Then taking the pieces reverently in his hands, he planted them one by one in the ground, covering them deep in the rich soil of Wainola's headland. And even while he stood there and watched, his prayer was answered. For the small broken fragments of the Sampo took root and grew up quickly, producing great crops of rye and barley, and luscious fruits of all kinds, and other foods in great abundance. Thus were the famishing people fed and made glad, prosperity smiled upon all, and the Land of Heroes again became the land of plenty and of peace.

As the Minstrel still stood on the lofty headland and looked into the far distance, his eyes became very bright and his vision wonderfully clear. He saw all the other fragments of the Sampo and its pictured cover, and he watched each one as it was carried east, west, or south and left upon some strange, unheard-of shore. Some of the pieces floated far, far to the summer islands where the sun shines hot every day in the year. And on the shores where they were drifted, wonderful trees sprang up, bearing delicious fruits and gorgeous flowers, such as the people of northern climes had never seen nor dreamed about. The fragments that were carried to the eastern seas spread their influence and took root in many lands. Like the Sampo itself, they poured out wealth in many forms and in endless profusion. And from them sprang numberless beautiful and priceless objects—pearls and precious stones, gold and silver, fine silks, strong castles, and kingly palaces.

As for the pictured cover, it was borne far, very far, to the utmost bounds of the western sea. Broken though it was, and battered and torn into strips and fragments, it, too, performed most marvellous things. For in the places wherein it rested and took root, noble men and women sprang up, scholars and statesmen and skilful workers in all kinds of metals, and these were destined to rule the world.

The heavier fragments which had sunk beneath the waves and were buried, invisible, in the black ooze and among the tangled seaweed, they also took root and spread out many branches toward every corner of the earth. And from them sprang the wealth of the seas, the joy of all fishermen, the triumph of sailors, white-sailed merchant-ships and mighty vessels of war.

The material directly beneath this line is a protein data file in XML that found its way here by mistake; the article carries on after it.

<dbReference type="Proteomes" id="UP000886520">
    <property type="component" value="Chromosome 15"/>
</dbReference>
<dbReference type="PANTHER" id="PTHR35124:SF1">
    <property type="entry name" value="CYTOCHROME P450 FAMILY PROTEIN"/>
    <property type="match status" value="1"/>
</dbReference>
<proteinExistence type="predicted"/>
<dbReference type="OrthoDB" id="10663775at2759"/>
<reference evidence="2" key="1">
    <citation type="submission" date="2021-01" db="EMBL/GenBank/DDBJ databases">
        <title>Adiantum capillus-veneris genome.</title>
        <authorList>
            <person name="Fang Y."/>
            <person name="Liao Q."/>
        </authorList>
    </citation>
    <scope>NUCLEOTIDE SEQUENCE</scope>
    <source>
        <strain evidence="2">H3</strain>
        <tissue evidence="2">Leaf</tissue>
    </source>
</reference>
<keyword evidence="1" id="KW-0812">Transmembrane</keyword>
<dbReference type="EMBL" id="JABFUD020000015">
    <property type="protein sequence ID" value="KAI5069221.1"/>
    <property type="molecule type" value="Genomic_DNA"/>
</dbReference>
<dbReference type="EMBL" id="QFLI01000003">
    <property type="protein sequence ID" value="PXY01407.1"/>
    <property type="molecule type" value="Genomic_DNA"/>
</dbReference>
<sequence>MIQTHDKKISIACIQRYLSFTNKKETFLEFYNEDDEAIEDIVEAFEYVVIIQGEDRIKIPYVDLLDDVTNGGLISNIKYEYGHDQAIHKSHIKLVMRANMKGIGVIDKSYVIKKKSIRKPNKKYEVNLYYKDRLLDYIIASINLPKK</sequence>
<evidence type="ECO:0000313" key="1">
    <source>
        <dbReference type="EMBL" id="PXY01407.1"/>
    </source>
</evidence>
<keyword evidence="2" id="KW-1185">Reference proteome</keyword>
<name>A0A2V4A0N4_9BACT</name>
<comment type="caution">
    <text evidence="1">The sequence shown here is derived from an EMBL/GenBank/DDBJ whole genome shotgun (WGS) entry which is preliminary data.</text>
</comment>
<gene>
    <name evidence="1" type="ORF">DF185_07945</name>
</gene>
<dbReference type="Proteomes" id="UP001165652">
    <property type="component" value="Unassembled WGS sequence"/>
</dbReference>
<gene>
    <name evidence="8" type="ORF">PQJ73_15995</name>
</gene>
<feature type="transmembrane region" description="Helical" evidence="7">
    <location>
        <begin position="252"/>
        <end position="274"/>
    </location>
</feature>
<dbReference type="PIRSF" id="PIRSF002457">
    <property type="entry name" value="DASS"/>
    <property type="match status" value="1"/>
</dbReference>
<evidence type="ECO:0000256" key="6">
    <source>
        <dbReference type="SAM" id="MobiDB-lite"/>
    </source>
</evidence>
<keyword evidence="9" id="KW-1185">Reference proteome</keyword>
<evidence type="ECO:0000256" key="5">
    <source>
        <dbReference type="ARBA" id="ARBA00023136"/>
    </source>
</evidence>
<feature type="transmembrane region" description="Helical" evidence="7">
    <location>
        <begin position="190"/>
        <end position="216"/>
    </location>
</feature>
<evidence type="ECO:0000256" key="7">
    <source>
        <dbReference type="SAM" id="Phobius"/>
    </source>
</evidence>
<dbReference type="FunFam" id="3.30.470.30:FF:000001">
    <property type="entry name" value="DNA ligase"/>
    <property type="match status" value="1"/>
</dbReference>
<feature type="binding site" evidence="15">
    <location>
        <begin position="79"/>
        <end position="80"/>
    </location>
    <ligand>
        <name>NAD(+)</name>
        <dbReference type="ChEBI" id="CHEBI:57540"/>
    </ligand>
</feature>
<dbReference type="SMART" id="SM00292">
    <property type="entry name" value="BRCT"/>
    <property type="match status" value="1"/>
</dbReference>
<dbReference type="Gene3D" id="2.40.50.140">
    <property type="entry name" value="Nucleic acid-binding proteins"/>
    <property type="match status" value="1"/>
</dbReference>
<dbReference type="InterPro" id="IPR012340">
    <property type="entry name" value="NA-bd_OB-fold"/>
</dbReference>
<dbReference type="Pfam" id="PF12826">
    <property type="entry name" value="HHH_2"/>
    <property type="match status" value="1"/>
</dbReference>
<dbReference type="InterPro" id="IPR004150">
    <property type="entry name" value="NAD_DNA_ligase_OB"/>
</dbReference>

And the tiny, rough-cornered piece, which with her last strength the baffled Mistress had carried with her only finger back to her home land—what became of that? Small and without beauty it was, and there was little that it could do; but from it sprang such scant comforts and pleasures as the people of the Frozen Land have enjoyed until this day—warm underground huts, fishes for food, soft furs for clothing, and the reindeer for all kinds of uses.

With great wonder and thankfulness Wainamoinen saw these marvellous transformations—these changes by which the Sampo enriched and blessed not only his own land, but many an undiscovered and far-distant shore. His heart throbbed with joy immeasurable, and his fingers began to play on the strings of his kantele. Sweet was the music that he called forth, sweeter than any that mortal man has ever heard since that day; and as he played he sang again the old, old songs of the world's beginning, the old, old songs with which he had already charmed not only men and women, but all living things. And when he had ceased singing and the sound of the kantele was heard no more, he again raised his hands and called earnestly to the mighty, the invisible Jumala:

"O thou great and good Creator, look down and hear our last petition. Grant that we may live in joy and comfort, and when our span of life is ended, let us die in peace and hope, loved by all who know us, and worthy to be honored through the ages."

So, also, prays the weaver of tales, whose story is now ended.